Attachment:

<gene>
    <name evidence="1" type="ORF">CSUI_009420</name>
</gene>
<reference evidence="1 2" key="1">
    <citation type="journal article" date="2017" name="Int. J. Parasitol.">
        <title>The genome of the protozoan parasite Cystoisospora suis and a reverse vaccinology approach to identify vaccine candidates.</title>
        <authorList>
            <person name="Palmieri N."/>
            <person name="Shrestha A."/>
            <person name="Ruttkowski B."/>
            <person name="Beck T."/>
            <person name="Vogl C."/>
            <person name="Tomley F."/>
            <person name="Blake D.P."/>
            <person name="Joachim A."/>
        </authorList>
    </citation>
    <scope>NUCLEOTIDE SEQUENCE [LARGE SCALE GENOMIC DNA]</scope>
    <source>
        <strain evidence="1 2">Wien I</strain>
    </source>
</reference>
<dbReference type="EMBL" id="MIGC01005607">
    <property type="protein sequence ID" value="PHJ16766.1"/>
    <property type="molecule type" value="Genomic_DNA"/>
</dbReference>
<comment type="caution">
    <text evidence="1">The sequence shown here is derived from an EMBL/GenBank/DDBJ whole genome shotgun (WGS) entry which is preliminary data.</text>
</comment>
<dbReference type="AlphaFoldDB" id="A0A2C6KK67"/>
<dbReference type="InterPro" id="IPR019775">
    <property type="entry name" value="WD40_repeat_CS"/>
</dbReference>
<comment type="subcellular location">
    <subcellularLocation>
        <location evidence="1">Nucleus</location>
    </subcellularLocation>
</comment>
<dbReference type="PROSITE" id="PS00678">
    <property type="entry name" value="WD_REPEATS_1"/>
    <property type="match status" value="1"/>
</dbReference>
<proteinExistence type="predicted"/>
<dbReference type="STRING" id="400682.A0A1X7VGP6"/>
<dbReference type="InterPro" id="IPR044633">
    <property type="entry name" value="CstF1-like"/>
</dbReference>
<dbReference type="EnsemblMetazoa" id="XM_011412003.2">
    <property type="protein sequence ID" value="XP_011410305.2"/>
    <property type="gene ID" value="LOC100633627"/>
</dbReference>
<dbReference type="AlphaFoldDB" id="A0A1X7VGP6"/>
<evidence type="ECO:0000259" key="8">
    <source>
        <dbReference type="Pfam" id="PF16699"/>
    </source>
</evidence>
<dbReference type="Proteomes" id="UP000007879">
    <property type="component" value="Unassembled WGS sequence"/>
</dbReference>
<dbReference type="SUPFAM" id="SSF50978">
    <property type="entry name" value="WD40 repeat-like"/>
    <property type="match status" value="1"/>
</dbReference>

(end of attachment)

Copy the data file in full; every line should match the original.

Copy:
<gene>
    <name evidence="1" type="ORF">CSUI_009420</name>
</gene>
<reference evidence="1 2" key="1">
    <citation type="journal article" date="2017" name="Int. J. Parasitol.">
        <title>The genome of the protozoan parasite Cystoisospora suis and a reverse vaccinology approach to identify vaccine candidates.</title>
        <authorList>
            <person name="Palmieri N."/>
            <person name="Shrestha A."/>
            <person name="Ruttkowski B."/>
            <person name="Beck T."/>
            <person name="Vogl C."/>
            <person name="Tomley F."/>
            <person name="Blake D.P."/>
            <person name="Joachim A."/>
        </authorList>
    </citation>
    <scope>NUCLEOTIDE SEQUENCE [LARGE SCALE GENOMIC DNA]</scope>
    <source>
        <strain evidence="1 2">Wien I</strain>
    </source>
</reference>
<dbReference type="EMBL" id="MIGC01005607">
    <property type="protein sequence ID" value="PHJ16766.1"/>
    <property type="molecule type" value="Genomic_DNA"/>
</dbReference>
<comment type="caution">
    <text evidence="1">The sequence shown here is derived from an EMBL/GenBank/DDBJ whole genome shotgun (WGS) entry which is preliminary data.</text>
</comment>
<dbReference type="AlphaFoldDB" id="A0A2C6KK67"/>
<dbReference type="InterPro" id="IPR019775">
    <property type="entry name" value="WD40_repeat_CS"/>
</dbReference>
<comment type="subcellular location">
    <subcellularLocation>
        <location evidence="1">Nucleus</location>
    </subcellularLocation>
</comment>
<dbReference type="PROSITE" id="PS00678">
    <property type="entry name" value="WD_REPEATS_1"/>
    <property type="match status" value="1"/>
</dbReference>
<proteinExistence type="predicted"/>
<dbReference type="STRING" id="400682.A0A1X7VGP6"/>
<dbReference type="InterPro" id="IPR044633">
    <property type="entry name" value="CstF1-like"/>
</dbReference>
<dbReference type="EnsemblMetazoa" id="XM_011412003.2">
    <property type="protein sequence ID" value="XP_011410305.2"/>
    <property type="gene ID" value="LOC100633627"/>
</dbReference>
<dbReference type="AlphaFoldDB" id="A0A1X7VGP6"/>
<evidence type="ECO:0000259" key="8">
    <source>
        <dbReference type="Pfam" id="PF16699"/>
    </source>
</evidence>
<dbReference type="Proteomes" id="UP000007879">
    <property type="component" value="Unassembled WGS sequence"/>
</dbReference>
<dbReference type="SUPFAM" id="SSF50978">
    <property type="entry name" value="WD40 repeat-like"/>
    <property type="match status" value="1"/>
</dbReference>